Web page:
Of course, the reasons are mainly financial.
According to Eurostat data, the average European household in 2016 consisted of 2.3 members, with the largest average household recorded in Croatia (2.8 members) and the lowest in Sweden (1.9 members), followed by Germany and Denmark (2 members), reports Index.hr on September 5, 2017.
Sweden is the unquestioned European champion in the number of households with just one member; in the Scandinavian country, such households represent 52 percent, or more than half, of all households. The least number of households with one member is in Malta, just 20 percent. In Croatia, single-member households represent the share of about 23 percent.
Over the ten year period, from 2006 to 2016, Croatia is the only member of the European Union to increase the number of members of the average household, from 2.7 to 2.8. This does not mean that there are now more Croats living in the country, but is most likely the result of the fact that the long-term economic recession has led to the loss of residence for many people, so many different generations are now again living in same households.
On the other hand, the average household in the same ten-year period decreased most in Lithuania, from 2.8 to 2.1 members. During that time, Lithuania was affected by a massive wave of population emigration, which explains the drastic reduction in the number of members of the average household in the Baltic state.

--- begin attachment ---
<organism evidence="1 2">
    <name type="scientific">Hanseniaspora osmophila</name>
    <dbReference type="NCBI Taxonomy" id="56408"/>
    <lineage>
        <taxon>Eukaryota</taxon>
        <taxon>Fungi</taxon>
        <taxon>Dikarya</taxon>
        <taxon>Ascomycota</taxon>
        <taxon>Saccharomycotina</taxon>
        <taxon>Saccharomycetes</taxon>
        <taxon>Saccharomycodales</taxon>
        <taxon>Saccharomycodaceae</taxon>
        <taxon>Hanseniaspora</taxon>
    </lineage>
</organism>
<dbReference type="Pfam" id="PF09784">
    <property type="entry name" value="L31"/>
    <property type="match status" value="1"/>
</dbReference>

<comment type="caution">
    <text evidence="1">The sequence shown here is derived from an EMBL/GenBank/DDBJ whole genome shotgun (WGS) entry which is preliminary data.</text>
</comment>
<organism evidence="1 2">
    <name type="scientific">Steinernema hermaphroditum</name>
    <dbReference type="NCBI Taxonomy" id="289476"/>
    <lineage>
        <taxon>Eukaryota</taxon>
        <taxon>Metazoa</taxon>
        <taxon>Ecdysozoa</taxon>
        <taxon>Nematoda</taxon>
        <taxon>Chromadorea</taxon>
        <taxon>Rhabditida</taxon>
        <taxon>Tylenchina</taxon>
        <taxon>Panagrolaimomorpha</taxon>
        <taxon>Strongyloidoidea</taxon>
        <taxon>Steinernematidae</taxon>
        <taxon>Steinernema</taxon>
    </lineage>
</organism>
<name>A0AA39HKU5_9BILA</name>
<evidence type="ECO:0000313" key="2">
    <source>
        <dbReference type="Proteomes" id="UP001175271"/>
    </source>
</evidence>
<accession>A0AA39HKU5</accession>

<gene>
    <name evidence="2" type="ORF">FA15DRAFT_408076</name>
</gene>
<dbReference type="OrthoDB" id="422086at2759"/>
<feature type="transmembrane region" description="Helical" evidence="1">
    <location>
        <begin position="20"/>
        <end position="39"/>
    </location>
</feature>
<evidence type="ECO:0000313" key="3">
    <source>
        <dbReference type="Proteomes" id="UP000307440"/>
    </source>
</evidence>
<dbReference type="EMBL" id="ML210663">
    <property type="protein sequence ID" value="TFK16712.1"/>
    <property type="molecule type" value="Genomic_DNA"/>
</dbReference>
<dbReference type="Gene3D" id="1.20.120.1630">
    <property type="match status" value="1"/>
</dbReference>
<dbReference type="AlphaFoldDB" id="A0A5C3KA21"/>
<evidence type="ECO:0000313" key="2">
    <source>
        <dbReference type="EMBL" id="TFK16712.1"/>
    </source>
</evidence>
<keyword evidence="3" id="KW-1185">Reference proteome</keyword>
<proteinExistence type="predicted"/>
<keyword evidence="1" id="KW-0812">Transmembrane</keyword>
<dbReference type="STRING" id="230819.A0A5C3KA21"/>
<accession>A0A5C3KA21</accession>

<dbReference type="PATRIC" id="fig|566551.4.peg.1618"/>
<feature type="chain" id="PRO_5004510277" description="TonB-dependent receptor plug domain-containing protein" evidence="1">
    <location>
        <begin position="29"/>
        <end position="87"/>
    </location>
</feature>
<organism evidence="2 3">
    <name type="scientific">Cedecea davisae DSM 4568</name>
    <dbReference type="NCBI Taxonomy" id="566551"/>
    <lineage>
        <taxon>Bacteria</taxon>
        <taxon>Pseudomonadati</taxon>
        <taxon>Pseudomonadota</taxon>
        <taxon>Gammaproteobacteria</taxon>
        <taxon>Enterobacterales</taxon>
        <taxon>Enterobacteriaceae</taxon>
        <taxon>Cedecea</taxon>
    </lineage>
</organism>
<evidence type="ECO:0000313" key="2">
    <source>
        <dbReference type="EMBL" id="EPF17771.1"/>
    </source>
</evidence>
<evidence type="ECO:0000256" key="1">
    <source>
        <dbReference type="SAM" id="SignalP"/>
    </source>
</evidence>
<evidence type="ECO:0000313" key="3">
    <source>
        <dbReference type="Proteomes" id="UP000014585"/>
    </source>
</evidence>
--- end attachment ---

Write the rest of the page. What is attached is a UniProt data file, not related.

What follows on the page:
The highest number of households with two members, couples without children, is in Finland (32 percent), while Ireland has the highest share of households with couples and children, 28 percent.
About 33 percent of European households consist of one person, 25 percent of two members, mostly couples without children, 20 percent of households include couples with children, and 4 percent are single parents with children. So, almost two-thirds of households in 28 EU member states consist of one or two people.
The number of households in the EU has increased in the past ten years: in 2006, there were 199 million households, and in 2016 there were 220 million of them. Significantly, Croatia is again an exception to the European trend, being one of just two EU member states in which the total number of households in those ten years declined. In Croatia, the number dropped by 0.57 percent a year, and in Bulgaria by 0.44 percent.
In any case, the Eurostat data provide a clear picture of the economic situation in Croatia, as well as of the common conservative values of the Croatian society. Croatia is actually returning to the times of the first half of the 20th century when several generations of one family lived under the same roof, which is, when compared with trends in the rest of the European Union, another indicator of a decline.
Translated from Index.hr.